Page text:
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Pere Sanz-Gallén, Santiago Nogué, Eva Muñoz and Francisco Sabater*
Clinical Toxicology Unit and *Otorhinolaryngology Service. Hospital Clínic. Barcelona
The case-control study by D' Errico et al (1) on occupational risk factors for sinonasal cancer concludes that exposure to arsenic is one such factor and suggests more cases should be reported, as there...
The case-control study by D' Errico et al (1) on occupational risk factors for sinonasal cancer concludes that exposure to arsenic is one such factor and suggests more cases should be reported, as there are only two studies at present (2,3). We contribute a new case of a worker in the glassware industry, in order to reinforce the relationship between sinonasal cancer and occupational exposure to arsenic.
A middle-aged, non-smoking patient was diagnosed more than a decade previously with squamous cell carcinoma affecting the left maxilla. The initial computed tomography (CT) scan had shown a lesion occupying the space of the left maxillary sinus that had destroyed the bone structure of the left maxilla and invaded the soft facial tissue and the pterygopalatine fossa. A CT scan more than a decade later after surgery and radiotherapy shows changes in the nasal fossa and left maxillary sinus, with a fibrotic mass of scar tissue.
The patient worked in the glassware industry for over twenty years. The main materials forming the mix introduced in the glass furnace were silica, sodium carbonate, potassium carbonate, zinc oxide and lead oxide. The dyes, which represented 0.1% of the mixture, included cadmium sulphide and oxides of cobalt, copper, chromium, manganese and nickel. One per cent of arsenic trioxide was added to the mixture to increase the transparency of the glass. An onsite workplace study showed environmental levels of chromium and nickel <3 µg/m3, but levels of arsenic of 85 µg/m3 (Threshold Limit Value: 10 µg/m3).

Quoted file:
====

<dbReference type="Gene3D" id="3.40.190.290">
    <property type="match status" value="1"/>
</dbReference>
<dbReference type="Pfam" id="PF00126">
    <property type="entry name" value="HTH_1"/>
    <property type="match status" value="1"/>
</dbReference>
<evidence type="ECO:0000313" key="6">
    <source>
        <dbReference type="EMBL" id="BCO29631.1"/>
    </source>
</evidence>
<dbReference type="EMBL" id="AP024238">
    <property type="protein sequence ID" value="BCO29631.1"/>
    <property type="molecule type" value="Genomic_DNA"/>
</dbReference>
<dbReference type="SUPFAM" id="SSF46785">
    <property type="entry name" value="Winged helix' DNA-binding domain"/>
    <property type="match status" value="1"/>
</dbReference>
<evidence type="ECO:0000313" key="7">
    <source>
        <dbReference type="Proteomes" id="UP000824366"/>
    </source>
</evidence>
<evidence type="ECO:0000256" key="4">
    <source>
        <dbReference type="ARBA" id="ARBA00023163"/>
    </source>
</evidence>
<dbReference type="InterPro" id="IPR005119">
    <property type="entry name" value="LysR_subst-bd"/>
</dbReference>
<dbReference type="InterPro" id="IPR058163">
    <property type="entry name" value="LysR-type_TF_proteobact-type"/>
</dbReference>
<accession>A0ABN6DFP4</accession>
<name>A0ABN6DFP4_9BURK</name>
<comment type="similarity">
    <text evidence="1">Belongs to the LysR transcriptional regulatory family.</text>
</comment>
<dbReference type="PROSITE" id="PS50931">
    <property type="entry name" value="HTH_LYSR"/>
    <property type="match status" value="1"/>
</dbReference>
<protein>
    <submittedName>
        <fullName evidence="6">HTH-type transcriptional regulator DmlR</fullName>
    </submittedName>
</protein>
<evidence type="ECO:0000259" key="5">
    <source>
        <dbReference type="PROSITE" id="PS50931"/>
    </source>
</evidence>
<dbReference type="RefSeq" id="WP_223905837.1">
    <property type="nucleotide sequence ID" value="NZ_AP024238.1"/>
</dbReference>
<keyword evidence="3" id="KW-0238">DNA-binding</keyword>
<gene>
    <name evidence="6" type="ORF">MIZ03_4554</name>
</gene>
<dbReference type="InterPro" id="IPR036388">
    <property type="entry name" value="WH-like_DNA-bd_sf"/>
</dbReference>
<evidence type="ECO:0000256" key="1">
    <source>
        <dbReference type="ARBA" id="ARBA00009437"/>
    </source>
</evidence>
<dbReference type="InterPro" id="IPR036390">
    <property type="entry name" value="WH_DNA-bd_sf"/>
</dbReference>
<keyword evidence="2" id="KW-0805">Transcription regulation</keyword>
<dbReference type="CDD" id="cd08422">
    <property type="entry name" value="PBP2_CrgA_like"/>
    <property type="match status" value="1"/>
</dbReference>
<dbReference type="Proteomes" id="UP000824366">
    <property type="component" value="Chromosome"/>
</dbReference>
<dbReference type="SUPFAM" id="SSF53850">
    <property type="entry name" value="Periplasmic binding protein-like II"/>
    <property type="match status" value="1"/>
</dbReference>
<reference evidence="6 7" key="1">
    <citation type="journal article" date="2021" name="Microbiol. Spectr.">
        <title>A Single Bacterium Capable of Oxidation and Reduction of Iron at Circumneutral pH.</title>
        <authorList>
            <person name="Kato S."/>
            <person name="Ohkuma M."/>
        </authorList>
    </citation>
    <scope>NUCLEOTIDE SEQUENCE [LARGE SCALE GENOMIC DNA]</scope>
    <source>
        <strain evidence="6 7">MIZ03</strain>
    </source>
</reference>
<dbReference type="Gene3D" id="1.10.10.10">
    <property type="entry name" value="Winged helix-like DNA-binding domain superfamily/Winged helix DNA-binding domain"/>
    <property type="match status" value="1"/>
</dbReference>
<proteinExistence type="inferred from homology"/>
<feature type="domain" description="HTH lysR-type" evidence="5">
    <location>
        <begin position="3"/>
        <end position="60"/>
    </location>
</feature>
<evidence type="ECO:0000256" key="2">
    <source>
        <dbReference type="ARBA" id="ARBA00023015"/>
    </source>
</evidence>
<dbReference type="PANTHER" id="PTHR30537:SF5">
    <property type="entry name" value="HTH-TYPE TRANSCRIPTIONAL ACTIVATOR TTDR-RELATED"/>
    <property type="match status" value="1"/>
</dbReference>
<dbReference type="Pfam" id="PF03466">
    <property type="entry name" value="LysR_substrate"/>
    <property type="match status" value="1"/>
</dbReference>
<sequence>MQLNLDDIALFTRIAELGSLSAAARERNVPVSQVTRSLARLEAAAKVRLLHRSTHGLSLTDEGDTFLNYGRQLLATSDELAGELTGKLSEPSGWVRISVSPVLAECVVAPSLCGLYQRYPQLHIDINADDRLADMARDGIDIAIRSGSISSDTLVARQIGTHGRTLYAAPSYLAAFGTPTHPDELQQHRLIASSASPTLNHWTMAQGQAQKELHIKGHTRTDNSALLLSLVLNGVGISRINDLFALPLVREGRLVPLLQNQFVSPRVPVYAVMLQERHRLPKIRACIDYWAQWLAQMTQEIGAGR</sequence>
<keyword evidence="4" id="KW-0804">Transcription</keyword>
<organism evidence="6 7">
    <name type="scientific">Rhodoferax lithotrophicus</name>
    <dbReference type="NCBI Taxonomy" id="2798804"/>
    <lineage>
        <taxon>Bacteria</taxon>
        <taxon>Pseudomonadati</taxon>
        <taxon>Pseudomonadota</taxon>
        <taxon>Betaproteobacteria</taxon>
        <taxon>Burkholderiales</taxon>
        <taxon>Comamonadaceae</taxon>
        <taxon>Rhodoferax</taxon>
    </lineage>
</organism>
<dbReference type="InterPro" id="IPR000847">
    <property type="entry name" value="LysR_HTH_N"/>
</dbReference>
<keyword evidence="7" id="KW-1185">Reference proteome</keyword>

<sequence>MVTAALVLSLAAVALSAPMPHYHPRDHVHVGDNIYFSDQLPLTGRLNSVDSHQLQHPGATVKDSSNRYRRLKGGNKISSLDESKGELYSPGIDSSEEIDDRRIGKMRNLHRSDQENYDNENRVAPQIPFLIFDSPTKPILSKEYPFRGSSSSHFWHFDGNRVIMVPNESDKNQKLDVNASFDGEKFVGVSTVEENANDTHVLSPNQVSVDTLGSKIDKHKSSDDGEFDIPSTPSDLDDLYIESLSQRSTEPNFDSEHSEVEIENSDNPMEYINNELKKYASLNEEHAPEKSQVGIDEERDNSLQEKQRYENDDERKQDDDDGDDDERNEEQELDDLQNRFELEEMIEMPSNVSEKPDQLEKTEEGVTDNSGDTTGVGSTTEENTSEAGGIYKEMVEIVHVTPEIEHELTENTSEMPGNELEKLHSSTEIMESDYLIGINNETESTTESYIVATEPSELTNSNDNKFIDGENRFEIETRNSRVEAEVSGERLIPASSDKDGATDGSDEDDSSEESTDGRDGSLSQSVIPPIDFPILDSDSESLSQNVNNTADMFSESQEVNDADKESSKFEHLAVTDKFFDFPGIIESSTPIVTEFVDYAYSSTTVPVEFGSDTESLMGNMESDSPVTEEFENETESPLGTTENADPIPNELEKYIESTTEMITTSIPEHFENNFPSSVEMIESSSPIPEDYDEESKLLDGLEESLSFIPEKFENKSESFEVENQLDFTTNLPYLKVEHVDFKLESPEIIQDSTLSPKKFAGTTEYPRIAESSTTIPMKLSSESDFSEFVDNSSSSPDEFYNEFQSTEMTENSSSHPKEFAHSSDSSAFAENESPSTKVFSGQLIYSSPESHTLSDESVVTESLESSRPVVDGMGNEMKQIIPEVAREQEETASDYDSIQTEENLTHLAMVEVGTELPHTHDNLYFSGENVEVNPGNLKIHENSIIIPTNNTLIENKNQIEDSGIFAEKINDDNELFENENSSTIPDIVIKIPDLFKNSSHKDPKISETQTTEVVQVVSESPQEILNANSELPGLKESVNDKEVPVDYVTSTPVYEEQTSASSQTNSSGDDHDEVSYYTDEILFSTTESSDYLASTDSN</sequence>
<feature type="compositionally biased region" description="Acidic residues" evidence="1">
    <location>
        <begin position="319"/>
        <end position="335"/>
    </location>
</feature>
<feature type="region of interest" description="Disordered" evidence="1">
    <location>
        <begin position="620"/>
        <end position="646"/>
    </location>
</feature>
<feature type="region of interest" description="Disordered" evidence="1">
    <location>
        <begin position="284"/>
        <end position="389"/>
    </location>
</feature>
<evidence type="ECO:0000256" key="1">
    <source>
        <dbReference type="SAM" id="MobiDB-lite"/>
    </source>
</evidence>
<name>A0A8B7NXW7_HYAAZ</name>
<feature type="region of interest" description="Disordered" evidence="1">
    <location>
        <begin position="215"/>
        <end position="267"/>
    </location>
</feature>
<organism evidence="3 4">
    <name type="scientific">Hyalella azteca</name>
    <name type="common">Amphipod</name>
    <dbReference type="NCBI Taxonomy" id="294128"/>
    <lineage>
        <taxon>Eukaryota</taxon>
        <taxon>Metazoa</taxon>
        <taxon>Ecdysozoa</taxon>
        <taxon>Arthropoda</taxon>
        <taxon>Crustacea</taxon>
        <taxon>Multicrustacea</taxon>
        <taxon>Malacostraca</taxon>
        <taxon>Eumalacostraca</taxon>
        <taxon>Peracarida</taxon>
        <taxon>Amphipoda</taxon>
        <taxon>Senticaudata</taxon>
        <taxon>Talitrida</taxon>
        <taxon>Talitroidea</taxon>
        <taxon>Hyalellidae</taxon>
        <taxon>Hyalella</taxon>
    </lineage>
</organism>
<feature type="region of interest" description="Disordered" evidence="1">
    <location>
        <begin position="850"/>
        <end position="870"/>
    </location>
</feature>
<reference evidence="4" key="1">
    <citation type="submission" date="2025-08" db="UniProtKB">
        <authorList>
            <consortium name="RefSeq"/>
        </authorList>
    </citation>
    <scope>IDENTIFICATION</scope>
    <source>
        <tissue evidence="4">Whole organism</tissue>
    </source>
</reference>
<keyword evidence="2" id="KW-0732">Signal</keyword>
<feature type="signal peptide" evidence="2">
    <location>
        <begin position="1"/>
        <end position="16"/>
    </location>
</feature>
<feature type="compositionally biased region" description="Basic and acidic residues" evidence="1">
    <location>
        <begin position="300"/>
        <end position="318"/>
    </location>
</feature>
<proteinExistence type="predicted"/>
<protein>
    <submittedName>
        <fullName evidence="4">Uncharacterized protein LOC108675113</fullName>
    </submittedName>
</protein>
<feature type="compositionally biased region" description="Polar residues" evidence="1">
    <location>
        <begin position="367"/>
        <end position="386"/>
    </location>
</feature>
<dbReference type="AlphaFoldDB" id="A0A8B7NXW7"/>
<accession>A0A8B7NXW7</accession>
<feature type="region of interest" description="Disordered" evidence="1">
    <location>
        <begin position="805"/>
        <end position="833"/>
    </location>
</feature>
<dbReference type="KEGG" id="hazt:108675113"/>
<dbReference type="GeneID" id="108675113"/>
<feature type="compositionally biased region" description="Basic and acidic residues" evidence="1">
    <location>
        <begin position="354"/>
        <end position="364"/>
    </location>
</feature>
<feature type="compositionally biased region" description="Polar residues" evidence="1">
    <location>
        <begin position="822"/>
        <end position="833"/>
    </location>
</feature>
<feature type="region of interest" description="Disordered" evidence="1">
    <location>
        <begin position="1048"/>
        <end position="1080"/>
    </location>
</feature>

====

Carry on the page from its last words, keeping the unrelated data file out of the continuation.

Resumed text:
Although chromium and nickel oxides, known sinonasal carcinogens, are used in the glassware industry, the environmental levels found were very low. However, the levels of arsenic were very high, in agreement with the study by Battista et al in various glassware companies (3). Therefore, arsenic trioxide should be replaced by other metals and preventive measures should be introduced to minimize the health risks of workers exposed to these substances in the workplace.
1. d'Errico A, Pasian S, Baratti A, Zanelli R, Alfonzo S, Gilardi L et al. A case-control study on occupational risk factors for sino-nasal cancer. Occup Environ Med. Publish Ahead of Print, January 19, 2009
2. Roth F. Uber den bronchialkrebs arsengeschadigter winzer. Virchows Arch Pathol Anat 1958;331: 119-137.
3. Battista G, Bartoli D, Iaia TE, Dini F, Fiumalbi C, Ciglioli S et al. Art glassware and sinonasal cancer: report of three cases. Am J Ind Med 1996; 30: 31-35.